Posted On November 4, 2011 by Print This Post

Debut Author Series: Rochelle Staab, Author of Who Do, Voodoo?

Good morning, RU Crew! I first met Rochelle Staab at RWA in San Francisco through the lovely and amazing Jessica Barksdale Inclan. Rochelle’s debut mystery, Who Do, Voodoo, was recently released by Berkley Prime Crime, and she’s here to tell us all about her publication journey! Lucky for us, Rochelle has offered to give away a copy of Who Do, Voodoo along with a purple WDV pen to one lucky commenter (US only, please).

Welcome, Rochelle.

Thank you so much for inviting me here today, Kelsey! I’m thrilled to be on campus at RU.

Kelsey: How many manuscripts did you write before you sold?

Rochelle: I was very fortunate. In fact, Liz Lipperman—friend, author of the hilarious Clueless Cook series, and fellow writer at the Book Cents Agency—likes to tease me by telling people, “She took a class, wrote a book, entered a contest, and sold.” My journey wasn’t quite that simple—I invested a great deal of time and hard work into the effort, but I sold the first book I wrote.

Kelsey: How long was it from the time you began writing seriously and the time you sold?

Rochelle: I made the original notes for Who Do, Voodoo?  in 2003, but I didn’t fully expand the idea until I began taking classes in the UCLA Writers’ Program in 2006. I continued writing in the program until mid-2008 then left to finish the book on my own. The final rewrite of Who Do, Voodoo? was completed in the fall of ’09 and sold on April 1, 2010. April Fool’s Day!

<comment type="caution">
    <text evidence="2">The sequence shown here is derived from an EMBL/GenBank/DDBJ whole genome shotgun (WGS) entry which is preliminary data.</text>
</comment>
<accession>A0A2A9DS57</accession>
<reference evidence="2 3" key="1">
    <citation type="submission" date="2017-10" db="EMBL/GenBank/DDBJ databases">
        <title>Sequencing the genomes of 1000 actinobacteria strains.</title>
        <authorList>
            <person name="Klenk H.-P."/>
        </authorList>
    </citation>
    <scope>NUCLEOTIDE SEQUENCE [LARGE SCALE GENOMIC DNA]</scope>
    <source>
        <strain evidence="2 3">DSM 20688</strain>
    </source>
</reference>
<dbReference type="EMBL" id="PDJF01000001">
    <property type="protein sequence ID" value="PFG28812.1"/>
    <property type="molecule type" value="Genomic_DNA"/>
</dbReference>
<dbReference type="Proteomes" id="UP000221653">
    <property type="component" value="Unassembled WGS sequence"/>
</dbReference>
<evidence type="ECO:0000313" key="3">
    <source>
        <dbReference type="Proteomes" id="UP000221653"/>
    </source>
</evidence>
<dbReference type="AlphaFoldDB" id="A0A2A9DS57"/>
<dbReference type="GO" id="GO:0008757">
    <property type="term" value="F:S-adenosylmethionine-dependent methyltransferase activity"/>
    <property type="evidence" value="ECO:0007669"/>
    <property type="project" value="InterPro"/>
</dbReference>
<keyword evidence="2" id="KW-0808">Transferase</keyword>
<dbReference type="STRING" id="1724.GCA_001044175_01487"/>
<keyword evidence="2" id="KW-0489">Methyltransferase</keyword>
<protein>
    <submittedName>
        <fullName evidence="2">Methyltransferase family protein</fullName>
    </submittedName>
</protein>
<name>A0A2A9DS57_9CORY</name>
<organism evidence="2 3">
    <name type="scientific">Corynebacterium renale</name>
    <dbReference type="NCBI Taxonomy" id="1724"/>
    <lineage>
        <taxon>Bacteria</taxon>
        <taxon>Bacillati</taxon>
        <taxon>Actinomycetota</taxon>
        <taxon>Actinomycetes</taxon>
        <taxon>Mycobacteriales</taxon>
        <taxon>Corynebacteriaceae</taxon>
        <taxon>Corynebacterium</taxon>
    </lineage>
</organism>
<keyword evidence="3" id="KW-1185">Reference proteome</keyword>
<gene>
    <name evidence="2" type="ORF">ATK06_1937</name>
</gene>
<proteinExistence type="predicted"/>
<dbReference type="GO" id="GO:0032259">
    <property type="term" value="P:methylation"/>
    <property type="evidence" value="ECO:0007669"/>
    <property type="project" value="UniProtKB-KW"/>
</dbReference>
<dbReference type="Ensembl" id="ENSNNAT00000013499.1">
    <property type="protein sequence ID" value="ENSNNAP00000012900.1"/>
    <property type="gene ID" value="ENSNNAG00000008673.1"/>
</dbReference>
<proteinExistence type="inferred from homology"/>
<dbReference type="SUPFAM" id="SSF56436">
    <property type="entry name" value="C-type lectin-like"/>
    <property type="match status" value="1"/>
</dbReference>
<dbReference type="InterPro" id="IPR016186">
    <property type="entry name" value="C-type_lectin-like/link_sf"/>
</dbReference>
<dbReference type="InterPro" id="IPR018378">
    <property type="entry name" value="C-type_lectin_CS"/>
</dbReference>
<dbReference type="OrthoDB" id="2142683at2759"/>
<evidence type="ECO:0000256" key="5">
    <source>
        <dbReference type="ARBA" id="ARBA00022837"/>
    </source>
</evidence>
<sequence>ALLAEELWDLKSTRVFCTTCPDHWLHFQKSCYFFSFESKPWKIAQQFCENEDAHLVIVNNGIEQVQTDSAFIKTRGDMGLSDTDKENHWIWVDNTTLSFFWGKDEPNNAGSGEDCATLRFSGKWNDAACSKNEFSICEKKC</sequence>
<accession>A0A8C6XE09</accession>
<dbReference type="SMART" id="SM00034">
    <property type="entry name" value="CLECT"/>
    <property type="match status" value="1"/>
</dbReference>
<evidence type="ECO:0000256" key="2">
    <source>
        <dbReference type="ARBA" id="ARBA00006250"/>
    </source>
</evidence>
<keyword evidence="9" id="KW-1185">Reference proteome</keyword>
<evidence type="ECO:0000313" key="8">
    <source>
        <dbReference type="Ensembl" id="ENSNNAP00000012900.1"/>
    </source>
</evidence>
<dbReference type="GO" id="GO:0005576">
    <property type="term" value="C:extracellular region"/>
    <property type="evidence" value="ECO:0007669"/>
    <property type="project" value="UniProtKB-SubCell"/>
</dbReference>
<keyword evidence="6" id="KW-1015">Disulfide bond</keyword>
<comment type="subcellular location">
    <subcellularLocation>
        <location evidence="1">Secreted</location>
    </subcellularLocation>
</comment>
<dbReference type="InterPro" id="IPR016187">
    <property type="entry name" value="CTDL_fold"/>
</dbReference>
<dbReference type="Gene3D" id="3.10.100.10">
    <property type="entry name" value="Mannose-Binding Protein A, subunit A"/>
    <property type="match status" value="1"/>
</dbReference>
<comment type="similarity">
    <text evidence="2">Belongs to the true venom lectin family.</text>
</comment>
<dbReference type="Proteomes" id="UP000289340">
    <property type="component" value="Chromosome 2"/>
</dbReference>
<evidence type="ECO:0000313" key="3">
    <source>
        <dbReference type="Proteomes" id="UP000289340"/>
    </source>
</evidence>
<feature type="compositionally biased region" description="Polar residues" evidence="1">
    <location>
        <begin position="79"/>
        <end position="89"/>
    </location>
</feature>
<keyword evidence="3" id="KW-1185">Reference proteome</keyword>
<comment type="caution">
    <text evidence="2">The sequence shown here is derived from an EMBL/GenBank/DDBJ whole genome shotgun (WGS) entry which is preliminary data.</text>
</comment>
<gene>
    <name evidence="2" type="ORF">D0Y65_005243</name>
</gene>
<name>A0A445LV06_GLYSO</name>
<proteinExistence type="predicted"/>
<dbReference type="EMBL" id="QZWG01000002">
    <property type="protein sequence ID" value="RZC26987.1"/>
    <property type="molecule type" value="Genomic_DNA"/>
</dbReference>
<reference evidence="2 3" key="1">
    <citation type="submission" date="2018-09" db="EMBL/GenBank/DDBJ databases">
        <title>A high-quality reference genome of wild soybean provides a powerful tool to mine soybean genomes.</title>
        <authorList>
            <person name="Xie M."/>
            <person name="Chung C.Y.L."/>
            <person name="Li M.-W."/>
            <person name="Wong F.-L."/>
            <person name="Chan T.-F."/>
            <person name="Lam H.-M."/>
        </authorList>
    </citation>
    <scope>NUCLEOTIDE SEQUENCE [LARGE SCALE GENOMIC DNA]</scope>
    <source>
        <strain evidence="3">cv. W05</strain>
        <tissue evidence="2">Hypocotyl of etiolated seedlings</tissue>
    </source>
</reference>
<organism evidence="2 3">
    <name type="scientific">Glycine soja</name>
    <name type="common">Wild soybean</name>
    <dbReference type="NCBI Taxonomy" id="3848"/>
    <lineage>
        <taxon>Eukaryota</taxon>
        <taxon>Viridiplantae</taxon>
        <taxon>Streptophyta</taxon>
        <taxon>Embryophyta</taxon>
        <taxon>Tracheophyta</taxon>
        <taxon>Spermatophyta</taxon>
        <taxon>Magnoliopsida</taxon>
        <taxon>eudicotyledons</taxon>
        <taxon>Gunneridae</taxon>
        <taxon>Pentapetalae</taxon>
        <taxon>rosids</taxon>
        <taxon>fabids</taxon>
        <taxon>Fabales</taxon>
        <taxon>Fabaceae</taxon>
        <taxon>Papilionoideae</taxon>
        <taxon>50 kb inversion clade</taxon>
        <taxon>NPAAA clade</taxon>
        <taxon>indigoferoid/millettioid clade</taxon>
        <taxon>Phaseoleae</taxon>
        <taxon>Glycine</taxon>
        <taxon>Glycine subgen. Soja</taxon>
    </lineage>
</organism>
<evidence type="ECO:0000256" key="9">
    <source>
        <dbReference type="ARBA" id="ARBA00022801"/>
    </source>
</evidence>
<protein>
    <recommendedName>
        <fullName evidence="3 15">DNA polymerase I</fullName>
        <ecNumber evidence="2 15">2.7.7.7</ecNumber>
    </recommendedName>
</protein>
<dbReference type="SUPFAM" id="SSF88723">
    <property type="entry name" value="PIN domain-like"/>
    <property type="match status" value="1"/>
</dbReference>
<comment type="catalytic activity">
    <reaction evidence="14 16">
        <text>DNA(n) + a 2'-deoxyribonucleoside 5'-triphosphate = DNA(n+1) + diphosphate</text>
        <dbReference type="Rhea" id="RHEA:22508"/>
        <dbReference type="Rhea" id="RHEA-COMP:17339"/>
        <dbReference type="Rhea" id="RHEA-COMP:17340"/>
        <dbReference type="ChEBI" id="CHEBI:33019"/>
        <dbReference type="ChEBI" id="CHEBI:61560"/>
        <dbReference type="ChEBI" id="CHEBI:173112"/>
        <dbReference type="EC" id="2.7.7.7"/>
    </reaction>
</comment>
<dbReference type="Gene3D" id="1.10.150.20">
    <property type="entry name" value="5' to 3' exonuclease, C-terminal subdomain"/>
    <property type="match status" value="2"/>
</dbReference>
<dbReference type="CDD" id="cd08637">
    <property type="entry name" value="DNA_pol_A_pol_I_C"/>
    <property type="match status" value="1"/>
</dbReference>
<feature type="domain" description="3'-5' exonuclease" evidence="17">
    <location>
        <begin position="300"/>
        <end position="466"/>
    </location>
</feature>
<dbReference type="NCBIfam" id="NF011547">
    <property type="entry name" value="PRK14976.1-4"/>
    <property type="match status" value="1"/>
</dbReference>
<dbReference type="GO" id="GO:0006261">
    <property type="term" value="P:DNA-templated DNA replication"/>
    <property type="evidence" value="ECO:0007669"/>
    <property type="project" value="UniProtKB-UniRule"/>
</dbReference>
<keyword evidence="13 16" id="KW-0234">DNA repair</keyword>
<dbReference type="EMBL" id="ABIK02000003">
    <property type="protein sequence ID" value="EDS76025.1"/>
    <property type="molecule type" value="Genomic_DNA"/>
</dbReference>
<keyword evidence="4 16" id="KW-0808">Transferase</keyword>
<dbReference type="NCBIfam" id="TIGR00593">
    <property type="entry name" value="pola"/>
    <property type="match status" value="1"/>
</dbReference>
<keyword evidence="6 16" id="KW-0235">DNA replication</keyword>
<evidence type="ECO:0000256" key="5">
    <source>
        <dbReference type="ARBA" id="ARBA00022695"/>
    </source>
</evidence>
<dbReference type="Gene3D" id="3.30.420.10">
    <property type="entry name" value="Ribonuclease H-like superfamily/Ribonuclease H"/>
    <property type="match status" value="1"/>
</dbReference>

Kelsey: Why do you think this particular manuscript sold?

Rochelle: I didn’t even think about selling until I had written a novel I loved. Diligence played a major role on the creative end. So many excellent writers helped me develop my craft, story, and voice along the way. I didn’t understand the conventions of writing mystery, especially with a romantic subplot, and I made a lot of false starts. My characters brought the plot to life. Once I learned the rules, I put them to work. I rewrote, then went back and rewrote the whole novel again in my own voice. I ended up with a story I was proud of.

My break came at the 2010 San Diego State University Writer’s Conference. I had made a list of imprints I thought would be open to buying Who Do, Voodoo? based on their current releases. Pre-conference, I requested an advanced reading appointment and chose two editors from the publishers on my list. SDSU selected Michelle Vega from Berkley Prime Crime to read my first chapter and, in our meeting at the conference, she was gracious, complimentary, and offered valuable insight. At the close of the weekend, she gave Who Do, Voodoo? her Conference Choice Award for favorite read! I’ll never forget the moment I saw my name and title on the award board. The high lasted for days. There is a bit of magic in matching the right author with the right editor. We matched. Michelle is my editor today.

Kelsey: What surprised you about the sell?

Rochelle: My agent, Christine Witthohn, is a wizard. Once I told her the San Diego story, she got on the case and went after a sale. When she called me on April 1 to tell me I sold, I was at a salon in Beverly Hills, right across the street from the building where the climax of Who Do, Voodoo? is set. I walked outside and stared at that building and at the sky for a long, long time.